Just across the Mario M. Cuomo sits the village of Nyack, with a lovely setting on the Hudson. There’s some terrific waterfront running here. Our recommendations:
Nyack Beach State Park. Lovely run on a gravel path right along the water, with great views. The path goes for 4.5 miles, but after about 2-3 miles it becomes more wooded and hilly. Good surface. Longer Options: very pleasant run along N. Broadway, featuring gorgeous homes. It’s 2 miles from Main St. to the State Park. Also, in the state park, can connect to Rockland Lake State Park. Take the Rockland Lake Trail at the ~1.5 mile point at Verdreitege Hook.
Rockland Lake State Park. Some nice trails, including a paved 3.2 mile loop around the lake. There’s also a great pool! Run standalone or for a longer run, connect to Nyack Beach State Park (see above), or just west to do the 2.5 mile loop around the lake at Congers Lake Memorial Park.
Congers Lake Memorial Park. Just west of Rockland Lake State Park, this park features a 100-acre lake with a paved, 2.5 mile loop around the perimeter.
Run the Bridge! When the Tappan Zee Bridge was replaced by the Mario Cuomo Bridge, a pedestrian/bicycle path was built, providing a critical connection between the east and west sides of the Hudson River. The distance between the Westchester Landing and Rockland Landing is ~3.5 miles, and there are connector paths from Tarrytown and Nyack on each side. ROUTE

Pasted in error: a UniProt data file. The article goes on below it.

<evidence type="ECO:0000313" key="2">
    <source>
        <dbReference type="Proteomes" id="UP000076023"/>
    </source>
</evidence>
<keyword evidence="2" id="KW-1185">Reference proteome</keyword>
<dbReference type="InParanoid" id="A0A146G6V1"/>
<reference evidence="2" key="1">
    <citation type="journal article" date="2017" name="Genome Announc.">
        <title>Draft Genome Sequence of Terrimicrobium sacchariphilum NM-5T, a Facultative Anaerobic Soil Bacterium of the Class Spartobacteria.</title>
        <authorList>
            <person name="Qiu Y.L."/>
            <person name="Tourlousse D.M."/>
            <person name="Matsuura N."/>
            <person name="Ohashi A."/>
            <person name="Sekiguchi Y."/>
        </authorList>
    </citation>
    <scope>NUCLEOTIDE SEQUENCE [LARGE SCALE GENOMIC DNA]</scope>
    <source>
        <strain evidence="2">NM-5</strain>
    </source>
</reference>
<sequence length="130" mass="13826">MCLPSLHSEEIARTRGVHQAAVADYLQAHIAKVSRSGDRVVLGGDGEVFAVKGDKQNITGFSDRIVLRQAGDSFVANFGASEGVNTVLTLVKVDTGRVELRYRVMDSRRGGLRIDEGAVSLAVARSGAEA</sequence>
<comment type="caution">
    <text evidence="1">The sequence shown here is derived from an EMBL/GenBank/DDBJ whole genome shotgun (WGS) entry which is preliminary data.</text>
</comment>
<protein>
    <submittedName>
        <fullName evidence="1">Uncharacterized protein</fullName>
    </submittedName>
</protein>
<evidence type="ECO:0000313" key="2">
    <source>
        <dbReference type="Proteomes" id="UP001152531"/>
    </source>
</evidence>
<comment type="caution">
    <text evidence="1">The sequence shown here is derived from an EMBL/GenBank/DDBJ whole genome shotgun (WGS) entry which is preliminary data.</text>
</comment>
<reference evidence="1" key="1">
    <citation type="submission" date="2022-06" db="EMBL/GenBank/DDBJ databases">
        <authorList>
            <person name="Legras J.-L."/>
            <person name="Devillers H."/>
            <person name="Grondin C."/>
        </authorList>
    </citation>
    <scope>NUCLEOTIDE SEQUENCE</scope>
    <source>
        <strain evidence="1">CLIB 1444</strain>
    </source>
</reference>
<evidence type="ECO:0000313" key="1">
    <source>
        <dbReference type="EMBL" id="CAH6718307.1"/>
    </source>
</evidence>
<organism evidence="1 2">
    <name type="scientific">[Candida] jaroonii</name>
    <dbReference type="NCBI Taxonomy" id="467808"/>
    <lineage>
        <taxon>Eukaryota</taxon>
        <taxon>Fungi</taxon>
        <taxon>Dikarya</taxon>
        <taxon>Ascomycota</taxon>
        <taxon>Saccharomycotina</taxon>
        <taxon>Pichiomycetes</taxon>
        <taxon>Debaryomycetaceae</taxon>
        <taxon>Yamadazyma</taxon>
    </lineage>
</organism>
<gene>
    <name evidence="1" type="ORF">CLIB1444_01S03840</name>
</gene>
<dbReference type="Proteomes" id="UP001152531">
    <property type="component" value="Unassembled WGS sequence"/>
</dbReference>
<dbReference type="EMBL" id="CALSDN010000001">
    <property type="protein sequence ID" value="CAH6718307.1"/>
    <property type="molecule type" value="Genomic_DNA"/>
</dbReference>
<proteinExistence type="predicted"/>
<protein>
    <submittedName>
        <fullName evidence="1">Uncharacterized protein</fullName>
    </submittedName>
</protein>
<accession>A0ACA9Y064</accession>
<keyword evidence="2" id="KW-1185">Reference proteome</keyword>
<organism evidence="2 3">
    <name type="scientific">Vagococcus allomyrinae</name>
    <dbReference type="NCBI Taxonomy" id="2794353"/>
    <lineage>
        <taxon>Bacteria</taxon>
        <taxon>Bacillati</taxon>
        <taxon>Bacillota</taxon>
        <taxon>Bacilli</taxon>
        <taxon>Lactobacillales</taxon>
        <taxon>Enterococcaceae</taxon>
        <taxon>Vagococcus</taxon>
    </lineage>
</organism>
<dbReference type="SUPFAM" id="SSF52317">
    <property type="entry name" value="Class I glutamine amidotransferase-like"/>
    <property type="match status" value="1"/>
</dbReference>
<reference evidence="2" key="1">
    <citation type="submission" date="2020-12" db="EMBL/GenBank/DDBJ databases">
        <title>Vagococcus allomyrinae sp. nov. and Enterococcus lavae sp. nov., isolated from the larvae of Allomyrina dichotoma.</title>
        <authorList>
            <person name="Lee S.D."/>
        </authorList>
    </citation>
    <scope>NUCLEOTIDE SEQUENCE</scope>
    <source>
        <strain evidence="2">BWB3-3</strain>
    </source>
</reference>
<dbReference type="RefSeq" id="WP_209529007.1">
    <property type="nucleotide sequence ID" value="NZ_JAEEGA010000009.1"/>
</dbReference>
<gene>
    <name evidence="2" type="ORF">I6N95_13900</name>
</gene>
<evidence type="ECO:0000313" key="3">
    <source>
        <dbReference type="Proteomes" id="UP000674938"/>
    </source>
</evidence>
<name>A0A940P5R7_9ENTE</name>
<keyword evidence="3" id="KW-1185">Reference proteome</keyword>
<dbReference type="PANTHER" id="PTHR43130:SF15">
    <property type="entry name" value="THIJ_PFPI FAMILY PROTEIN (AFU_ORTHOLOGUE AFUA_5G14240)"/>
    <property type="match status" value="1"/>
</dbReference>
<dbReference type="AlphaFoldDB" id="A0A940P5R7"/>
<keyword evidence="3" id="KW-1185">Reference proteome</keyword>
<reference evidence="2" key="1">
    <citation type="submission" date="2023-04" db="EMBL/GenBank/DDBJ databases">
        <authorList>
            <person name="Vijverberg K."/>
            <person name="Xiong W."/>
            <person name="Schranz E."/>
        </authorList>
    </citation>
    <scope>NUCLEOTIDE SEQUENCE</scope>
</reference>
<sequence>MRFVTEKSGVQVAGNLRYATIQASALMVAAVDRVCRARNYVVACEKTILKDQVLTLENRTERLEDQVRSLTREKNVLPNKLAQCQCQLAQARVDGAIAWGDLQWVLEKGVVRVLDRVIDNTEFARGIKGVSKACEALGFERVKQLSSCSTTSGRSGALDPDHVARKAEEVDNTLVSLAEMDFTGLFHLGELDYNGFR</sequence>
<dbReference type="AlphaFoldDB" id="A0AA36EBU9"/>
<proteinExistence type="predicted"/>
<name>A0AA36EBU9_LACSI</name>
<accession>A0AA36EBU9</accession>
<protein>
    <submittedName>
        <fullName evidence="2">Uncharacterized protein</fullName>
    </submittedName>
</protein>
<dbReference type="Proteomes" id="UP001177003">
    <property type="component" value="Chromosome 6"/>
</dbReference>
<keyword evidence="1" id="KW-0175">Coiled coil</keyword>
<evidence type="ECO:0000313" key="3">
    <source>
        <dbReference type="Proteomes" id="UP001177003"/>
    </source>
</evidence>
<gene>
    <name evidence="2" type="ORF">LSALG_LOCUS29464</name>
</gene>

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Although I’ve been living and running in Oxford, Mississippi for the past 20 years, I make a point of revisiting Rockland Lake State Park and taking a run around the lake whenever I drive north and visit my mom (now 93) in Piermont, seven miles south of the park. I grew up in Congers, about a mile from the north entrance to the park; I first ran there exactly fifty years ago, in the summer of 1972, the day after watching the entire men’s Olympic marathon and thrilling at Frank Shorter’s victory. I was 14. “Come on, Dad!” I shouted, lacing up my Keds. “We’re going for a run down by the lake!” I thought about that run yesterday morning as I once again returned–parking in the south parking lot, as I generally do–and did three laps and change for a total of 9 miles. It’s a dead-flat course, the tight loop around the lake, and my Garmin always has it just a shade under three miles. The outer park loop is hilly and more like 3.7 or 3.8 miles. The Sri Chinmoy folks run their “Self-Transcendance Marathon” on the tight flat loop. The park, as far as I can tell, looks almost exactly the same as it did 50 years ago. That is a great thing. It is a classic. It doesn’t need improving. (The huge parking lots at either end are an experiment in what happens when you lay down half a square mile of clean asphalt in the early 1960s and then walk away. They have achieved a certain crumbly prehistoric grandeur.)